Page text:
Date: 2014
  2. By: Mason, Nicole M.; Jayne, T.S.; Mofya-Mukuka, Rhoda
    Abstract: Nearly three decades after the initiation of agricultural market reforms in Sub-Saharan Africa (SSA), subsidies for fertilizer and seed are once again the cornerstone of many SSA governments’ agricultural development and poverty reduction strategies. Zambia is a prime example. In the last decade, the Government of Republic of Zambia (GRZ) has devoted a considerable share of its agricultural budget to input subsidies. Between 2004 and 2011, spending on the Farmer Input Support Programme (FISP) accounted for an average of 30% of total GRZ agricultural sector spending, and 47% of GRZ agricultural sector Poverty Reduction Programme spending. Through FISP, GRZ provides beneficiary farmers with subsidized fertilizer and hybrid maize seed.
    Keywords: Agricultural and Food Policy, Crop Production/Industries, Food Security and Poverty, Political Economy,
    Date: 2013–08
  3. By: Carolyn Chisadza (Department of Economics, University of Pretoria); Manoel Bittencourt (Department of Economics, University of Pretoria)
    Abstract: IThis paper analyses the modernisation hypothesis in the sub-Saharan African region. Using a sample of 48 countries from 1960 to 2010 and dynamic panel data analysis, we find a significant and negative relationship between income and democracy, an indication that the hypothesis may not hold in the region. We also investigate further by distinguishing between exogenous and endogenous democracy. The former explains whether external factors, such as the end of the Cold War, as well as regional influence, play a role in the process of democratisation in sub-Saharan Africa. Results indicate that the end of the Cold War has a significant influence on the democratisation process probably because of the pro-democracy policies advocated by international organisations, while regional organisations play no significant role in the region. We also obtain significant results for democracy when we proxy for international organisations with an IMF programme variable.
    Keywords: Democracy, Sub-Saharan Africa
    JEL: O10 O55 P16
    Date: 2014–01
  4. By: Manoel Bittencourt (Department of Economics, University of Pretoria)
    Abstract: In this paper we investigate whether secondary school enrolment has played any role on total fertility rates in all fifteen members of the Southern African Development Community (SADC) between 1980 and 2009. The evidence, based on panel time-series analysis (we make use of the Pooled OLS, Fixed Effects and Fixed Effects with Instrumental Variables estimators), robustly suggest that education has indeed reduced fertility rates in the region, or that the community is already trading-off quantity for quality of children. The results are important not only because lower fertility, caused by education, implies more capital per worker, higher productivity and therefore higher growth rates, but also because in accordance to the unified growth theory they suggest that southern Africa is experiencing its own transition from the Malthusian epoch into a sustained (modern) growth regime.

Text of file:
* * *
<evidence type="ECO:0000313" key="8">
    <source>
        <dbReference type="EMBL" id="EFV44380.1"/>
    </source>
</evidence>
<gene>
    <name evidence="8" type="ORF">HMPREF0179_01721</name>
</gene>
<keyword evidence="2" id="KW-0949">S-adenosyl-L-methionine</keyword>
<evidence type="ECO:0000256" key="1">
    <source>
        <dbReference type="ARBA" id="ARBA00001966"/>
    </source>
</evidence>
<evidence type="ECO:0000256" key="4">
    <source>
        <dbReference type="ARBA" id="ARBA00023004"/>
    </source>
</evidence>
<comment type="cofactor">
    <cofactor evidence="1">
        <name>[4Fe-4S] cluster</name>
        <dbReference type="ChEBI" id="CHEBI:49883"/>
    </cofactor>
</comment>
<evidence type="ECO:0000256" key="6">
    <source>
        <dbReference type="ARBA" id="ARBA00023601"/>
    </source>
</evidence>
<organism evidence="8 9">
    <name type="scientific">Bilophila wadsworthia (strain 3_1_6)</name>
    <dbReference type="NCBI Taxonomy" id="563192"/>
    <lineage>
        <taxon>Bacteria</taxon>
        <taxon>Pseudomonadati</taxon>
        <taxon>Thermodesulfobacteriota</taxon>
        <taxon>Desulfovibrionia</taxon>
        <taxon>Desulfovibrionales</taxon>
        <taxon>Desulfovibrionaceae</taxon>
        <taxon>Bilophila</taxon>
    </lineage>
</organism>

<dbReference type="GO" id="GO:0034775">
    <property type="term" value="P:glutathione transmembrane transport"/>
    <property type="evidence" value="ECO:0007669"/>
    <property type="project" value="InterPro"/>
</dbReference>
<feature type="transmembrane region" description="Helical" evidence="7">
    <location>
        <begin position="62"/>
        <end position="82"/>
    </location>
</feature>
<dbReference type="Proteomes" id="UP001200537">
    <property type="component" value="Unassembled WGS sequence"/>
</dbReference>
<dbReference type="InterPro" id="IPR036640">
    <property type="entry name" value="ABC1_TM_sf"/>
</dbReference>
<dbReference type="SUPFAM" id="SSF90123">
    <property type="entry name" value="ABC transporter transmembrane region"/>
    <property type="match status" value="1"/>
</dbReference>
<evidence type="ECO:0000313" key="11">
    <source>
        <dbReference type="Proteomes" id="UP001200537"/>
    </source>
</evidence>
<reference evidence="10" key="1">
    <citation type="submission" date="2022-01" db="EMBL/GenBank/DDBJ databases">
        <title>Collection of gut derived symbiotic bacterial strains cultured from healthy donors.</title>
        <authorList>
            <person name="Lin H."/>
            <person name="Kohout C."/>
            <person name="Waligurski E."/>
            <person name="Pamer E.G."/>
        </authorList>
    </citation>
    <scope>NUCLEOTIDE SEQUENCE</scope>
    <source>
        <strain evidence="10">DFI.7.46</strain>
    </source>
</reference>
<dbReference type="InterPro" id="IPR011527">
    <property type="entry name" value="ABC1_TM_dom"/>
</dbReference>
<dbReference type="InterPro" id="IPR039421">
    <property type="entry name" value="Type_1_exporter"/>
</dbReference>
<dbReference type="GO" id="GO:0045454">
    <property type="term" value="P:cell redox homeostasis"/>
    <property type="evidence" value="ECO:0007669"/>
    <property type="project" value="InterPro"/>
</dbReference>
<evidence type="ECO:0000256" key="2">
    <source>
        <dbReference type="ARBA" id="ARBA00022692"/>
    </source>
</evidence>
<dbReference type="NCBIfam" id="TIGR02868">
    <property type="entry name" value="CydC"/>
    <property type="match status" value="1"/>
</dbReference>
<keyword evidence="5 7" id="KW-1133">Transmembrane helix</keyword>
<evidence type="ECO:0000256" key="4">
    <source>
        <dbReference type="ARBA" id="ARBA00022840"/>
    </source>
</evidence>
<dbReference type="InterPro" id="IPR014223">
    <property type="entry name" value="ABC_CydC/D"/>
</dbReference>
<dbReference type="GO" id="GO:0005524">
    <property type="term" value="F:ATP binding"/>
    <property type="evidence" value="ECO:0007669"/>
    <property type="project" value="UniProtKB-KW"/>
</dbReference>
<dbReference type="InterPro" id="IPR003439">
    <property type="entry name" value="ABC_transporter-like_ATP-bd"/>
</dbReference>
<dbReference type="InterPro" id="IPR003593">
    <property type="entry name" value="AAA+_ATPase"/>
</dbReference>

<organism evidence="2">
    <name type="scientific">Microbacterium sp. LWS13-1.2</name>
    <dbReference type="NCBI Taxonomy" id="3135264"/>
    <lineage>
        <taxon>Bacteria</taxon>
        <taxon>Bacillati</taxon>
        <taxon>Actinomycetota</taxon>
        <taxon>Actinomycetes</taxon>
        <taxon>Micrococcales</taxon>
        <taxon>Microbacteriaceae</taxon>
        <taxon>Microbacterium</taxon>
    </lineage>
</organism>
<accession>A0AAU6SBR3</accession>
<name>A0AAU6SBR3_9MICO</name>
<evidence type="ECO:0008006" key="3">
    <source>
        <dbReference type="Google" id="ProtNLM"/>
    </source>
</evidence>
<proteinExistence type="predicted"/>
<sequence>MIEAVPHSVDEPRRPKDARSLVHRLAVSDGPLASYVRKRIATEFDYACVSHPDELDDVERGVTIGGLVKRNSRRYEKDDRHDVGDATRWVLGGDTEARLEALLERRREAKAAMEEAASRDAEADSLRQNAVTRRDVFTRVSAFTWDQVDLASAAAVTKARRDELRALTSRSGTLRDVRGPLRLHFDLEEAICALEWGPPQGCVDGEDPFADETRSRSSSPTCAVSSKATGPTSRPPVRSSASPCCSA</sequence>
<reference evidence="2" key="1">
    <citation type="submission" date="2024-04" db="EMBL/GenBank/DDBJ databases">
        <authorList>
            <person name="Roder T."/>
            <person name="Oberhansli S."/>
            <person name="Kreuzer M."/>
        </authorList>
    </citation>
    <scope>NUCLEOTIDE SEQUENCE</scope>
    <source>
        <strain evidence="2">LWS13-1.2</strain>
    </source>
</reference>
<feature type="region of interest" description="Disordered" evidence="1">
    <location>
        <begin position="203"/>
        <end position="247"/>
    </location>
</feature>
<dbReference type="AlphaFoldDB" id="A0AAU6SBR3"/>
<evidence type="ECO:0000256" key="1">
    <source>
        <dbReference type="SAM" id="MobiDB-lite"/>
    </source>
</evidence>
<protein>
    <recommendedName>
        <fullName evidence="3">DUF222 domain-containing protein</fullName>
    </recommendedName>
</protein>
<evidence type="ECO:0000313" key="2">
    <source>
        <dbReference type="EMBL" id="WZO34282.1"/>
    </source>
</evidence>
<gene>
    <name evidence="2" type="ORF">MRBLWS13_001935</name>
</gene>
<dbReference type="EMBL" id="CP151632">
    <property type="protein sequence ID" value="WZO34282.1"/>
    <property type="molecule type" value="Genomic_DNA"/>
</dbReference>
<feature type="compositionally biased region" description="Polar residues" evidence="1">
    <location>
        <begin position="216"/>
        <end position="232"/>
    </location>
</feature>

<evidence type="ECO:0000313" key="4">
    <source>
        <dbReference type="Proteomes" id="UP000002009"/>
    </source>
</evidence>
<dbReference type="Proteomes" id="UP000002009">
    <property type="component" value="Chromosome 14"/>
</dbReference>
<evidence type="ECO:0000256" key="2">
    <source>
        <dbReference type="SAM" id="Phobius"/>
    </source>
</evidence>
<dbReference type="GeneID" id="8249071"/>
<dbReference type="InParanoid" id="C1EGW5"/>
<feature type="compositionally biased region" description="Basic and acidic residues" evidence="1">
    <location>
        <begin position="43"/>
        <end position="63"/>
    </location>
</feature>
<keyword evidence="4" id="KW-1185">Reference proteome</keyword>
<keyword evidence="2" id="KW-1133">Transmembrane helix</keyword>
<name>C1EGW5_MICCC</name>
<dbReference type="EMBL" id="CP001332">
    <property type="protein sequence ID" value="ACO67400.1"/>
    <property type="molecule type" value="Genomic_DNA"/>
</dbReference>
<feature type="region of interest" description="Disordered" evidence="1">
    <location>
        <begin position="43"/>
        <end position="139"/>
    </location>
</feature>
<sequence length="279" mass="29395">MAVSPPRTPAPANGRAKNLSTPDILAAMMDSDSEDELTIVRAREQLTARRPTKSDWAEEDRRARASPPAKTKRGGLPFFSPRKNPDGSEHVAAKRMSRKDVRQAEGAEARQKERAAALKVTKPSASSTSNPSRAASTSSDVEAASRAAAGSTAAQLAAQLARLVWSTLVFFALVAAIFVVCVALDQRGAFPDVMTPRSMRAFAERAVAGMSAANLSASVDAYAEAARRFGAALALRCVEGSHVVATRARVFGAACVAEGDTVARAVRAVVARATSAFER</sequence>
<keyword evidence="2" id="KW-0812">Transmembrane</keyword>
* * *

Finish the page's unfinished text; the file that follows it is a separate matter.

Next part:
Keywords: Education, fertility, Africa
    JEL: I20 J13 O55
    Date: 2014–01
  5. By: Marcel Kohler
    Abstract: By international standards the economy of South Africa is extremely energy intensive with only a few countries having higher intensities. SA’s primary energy use per unit of GDP is amongst the highest in the world. The high energy and electricity intensity of the economy partly reflects SA’s resource endowments (in particular the abundance of coal) but is also a function of the historical under-pricing of coal and electricity by the authorities. South African mining & industrial electricity efficiency is particularly concerning and considerably lower than the global average. This paper sets out to fill a significant gap in the South African energy literature by highlighting the importance of incorporating electricity demand factors as part of the country’s energy policy and electricity planning horizon. The paper focuses its attention on modeling the electricity consumption of SA’s industrial and mining sectors given these account for the lion’s share of electricity demand. A differential electricity pricing policy which targets electricity intensive industrial and mining activities (as practiced in China since 2004) is viewed by the author to be a superior policy to blanket electricity price increases administered by authorities in an effort to encourage electricity savings and improve energy efficiency in South Africa.
    Keywords: Electricity consumption, industrial, South Africa
    JEL: Q41 C23
    Date: 2013
  6. By: Manoel Bittencourt, Renee van Eyden and Monaheng Seleteng
    Abstract: In this paper we investigate the role of inflation rates in determining economic growth in fifteen sub-Saharan African countries, which are all members of the Southern African Development Community (SADC), between 1980 and 2009. The results, based on panel time-series data and analysis, suggest that in‡ation has had a detrimental effect to growth in the region. All in all, we highlight not only the fact that inflation has offset the prospective Mundell-Tobin effect and consequently reduced, the much needed, economic activity in the region, but also the importance of an institutional framework conducive to a stable macroeconomic environment as a precondition for development and prosperity in the community.
    Keywords: Inflation, Growth, SADC
    JEL: E31 O11 O42 O55
    Date: 2014
  7. By: Alan Collins and Jen Snowball